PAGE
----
Days after police forcibly evicted African migrants from an improvised camp in the north of the French capital, Paris mayor Anne Hidalgo has announced plans to open a migrant shelter and aid center in the city.
The center, Hidalgo told French channel BFMTV, would provide migrants with up to two weeks of shelter, so that they could "rest and take time to reflect, and work with [migrant aid] organizations" on their asylum claims.
"One thing is for sure: Migrants can't be sleeping outdoors," she said, adding that city officials were currently researching locations and how the center would be run. The center could be in place "within a few weeks," the mayor said.
The proposal was unveiled following Tuesday's controversial eviction of migrants camped outside the Halle Pajol, a renovated warehouse in the capital's 18th arrondissement. The camp had been occupied since the weekend by 100 to 200 Eritreans, Sudanese, Somalians and Ethiopians. According to reports, police violently dispersed migrants around noon, as volunteers were distributing meals.
Some 40 activists and left-wing politicians showed up to try and prevent the evacuation of the camp, but were pushed back by officers. Several activists were arrested, as well as 84 migrants. According to the police, the migrants were detained for identification and to assess whether or not they were planning to file asylum claims.
Many of the migrants evacuated Monday had been living in previously dismantled slums in the same neighborhood. On June 2, police evacuated a slum in La Chapelle, and on June 5, a camp was cleared outside the Saint-Bernard church. The Saint-Bernard Church became a symbol of the immigrant plight in 1996, when it was the scene of an expulsion by the police of migrants who had taken refuge there.
Several Green party and left-wing politicians expressed shock over Monday's eviction, including French Communist Party (PCF) leader Pierre Laurent, who tweeted that he was "revolted" by the government's decision to "send security forces against the refugees at Pajol." Ahead of the raid, Green party officials working for the city "solemnly requested [Paris mayor] Anne Hidalgo to open a shelter for [the migrants] starting this evening." In an article published wednesday in French daily Le Monde, president Hollande's former housing minister Cécile Duflot described France's current migration policy as "an ethical Waterloo."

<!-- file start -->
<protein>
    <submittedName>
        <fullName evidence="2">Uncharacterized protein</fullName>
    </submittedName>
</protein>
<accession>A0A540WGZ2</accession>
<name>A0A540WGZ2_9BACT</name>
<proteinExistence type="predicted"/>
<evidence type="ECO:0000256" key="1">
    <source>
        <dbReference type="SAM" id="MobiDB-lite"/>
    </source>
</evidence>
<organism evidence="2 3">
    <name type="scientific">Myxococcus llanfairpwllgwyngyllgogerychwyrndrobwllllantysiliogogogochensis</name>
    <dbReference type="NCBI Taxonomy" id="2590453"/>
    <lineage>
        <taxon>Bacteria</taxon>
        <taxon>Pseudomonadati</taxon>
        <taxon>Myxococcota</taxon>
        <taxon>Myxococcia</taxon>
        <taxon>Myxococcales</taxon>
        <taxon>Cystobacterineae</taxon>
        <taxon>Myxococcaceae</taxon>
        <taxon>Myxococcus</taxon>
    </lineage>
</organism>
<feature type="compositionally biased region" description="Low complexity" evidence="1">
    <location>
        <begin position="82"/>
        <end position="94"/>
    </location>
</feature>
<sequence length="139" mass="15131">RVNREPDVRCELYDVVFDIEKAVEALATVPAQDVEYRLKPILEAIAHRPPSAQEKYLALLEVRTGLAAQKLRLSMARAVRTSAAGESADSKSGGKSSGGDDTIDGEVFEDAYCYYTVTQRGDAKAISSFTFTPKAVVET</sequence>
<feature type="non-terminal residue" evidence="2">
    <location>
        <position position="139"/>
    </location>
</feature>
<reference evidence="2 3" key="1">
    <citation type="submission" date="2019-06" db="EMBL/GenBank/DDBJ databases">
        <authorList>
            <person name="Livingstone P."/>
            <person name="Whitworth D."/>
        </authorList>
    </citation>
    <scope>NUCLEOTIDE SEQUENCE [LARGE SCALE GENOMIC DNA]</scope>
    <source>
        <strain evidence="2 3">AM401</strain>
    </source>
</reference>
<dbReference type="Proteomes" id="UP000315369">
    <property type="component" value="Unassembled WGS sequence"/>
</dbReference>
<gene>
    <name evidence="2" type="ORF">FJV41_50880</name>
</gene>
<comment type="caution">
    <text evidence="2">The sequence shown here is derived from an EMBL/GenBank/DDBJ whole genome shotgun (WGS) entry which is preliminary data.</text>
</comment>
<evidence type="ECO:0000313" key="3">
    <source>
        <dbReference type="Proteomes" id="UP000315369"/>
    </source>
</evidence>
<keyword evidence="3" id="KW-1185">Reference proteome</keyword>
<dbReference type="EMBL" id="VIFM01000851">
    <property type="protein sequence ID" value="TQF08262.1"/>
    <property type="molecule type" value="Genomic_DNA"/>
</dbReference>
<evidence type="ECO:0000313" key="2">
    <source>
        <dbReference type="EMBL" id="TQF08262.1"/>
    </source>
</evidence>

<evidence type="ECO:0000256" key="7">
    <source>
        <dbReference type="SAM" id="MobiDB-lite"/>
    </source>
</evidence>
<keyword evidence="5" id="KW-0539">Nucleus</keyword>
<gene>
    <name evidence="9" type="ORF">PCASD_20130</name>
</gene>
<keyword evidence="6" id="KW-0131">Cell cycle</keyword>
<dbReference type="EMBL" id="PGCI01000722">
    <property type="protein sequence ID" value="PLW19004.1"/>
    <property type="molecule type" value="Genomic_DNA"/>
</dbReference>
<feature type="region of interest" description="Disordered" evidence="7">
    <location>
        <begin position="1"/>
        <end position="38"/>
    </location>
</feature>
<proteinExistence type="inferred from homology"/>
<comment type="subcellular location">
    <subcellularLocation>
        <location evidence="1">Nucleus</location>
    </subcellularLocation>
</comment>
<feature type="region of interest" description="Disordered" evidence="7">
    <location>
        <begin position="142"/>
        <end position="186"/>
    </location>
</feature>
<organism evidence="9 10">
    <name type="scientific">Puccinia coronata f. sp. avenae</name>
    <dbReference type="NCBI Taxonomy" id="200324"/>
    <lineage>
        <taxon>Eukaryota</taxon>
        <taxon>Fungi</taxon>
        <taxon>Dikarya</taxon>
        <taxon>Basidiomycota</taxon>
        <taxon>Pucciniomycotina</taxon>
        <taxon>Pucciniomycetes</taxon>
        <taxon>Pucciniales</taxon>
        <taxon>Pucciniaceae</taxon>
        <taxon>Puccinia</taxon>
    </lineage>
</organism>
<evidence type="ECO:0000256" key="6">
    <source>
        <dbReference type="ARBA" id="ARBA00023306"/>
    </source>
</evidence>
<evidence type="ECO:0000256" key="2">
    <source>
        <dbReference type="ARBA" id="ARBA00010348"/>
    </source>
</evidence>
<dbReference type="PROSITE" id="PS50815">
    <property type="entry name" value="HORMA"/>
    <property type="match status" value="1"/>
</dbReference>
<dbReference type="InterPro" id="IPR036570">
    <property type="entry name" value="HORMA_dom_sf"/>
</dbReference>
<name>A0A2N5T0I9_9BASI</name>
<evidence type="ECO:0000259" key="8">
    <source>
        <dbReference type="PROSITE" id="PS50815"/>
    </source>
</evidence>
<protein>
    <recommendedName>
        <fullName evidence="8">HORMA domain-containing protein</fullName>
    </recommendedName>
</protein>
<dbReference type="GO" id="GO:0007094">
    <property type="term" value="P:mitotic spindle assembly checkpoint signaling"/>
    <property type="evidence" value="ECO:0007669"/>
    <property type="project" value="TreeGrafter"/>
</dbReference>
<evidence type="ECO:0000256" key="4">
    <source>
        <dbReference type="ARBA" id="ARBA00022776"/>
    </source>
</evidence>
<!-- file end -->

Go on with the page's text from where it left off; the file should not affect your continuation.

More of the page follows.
Meanwhile, Jean Marie Le Guen, the secretary of state in charge of relations with parliament, sought to reassure the public about Hidalgo's announcement.
"Obviously, no one is envisioning a new Sangatte in Paris," he told Europe 1 listeners on Wednesday, referring to the northern city of Calais' infamous migrant center, which housed thousands of illegal immigrants between 1999 and 2002.
According to the police, those migrants that had filed an asylum claim would be rehoused while their applications were processed.
"If no asylum claim was filed, and there is no reason [for a migrant] to remain in France, it could mean they will be transferred to a detention center, or be forced to leave the country," a police spokesman told French daily Le Figaro.
Following the police intervention on Monday, government spokesman Stéphane Le Foll said that, "The government's approach was humane, and was centered on the clear enforcement of law and authority."
A number of media sources have reported that at least one migrant was injured in the evacuation.
On Tuesday, Jacques Toubon, the French government's official Human Rights Defender, opened an official investigation into police violence against migrants.
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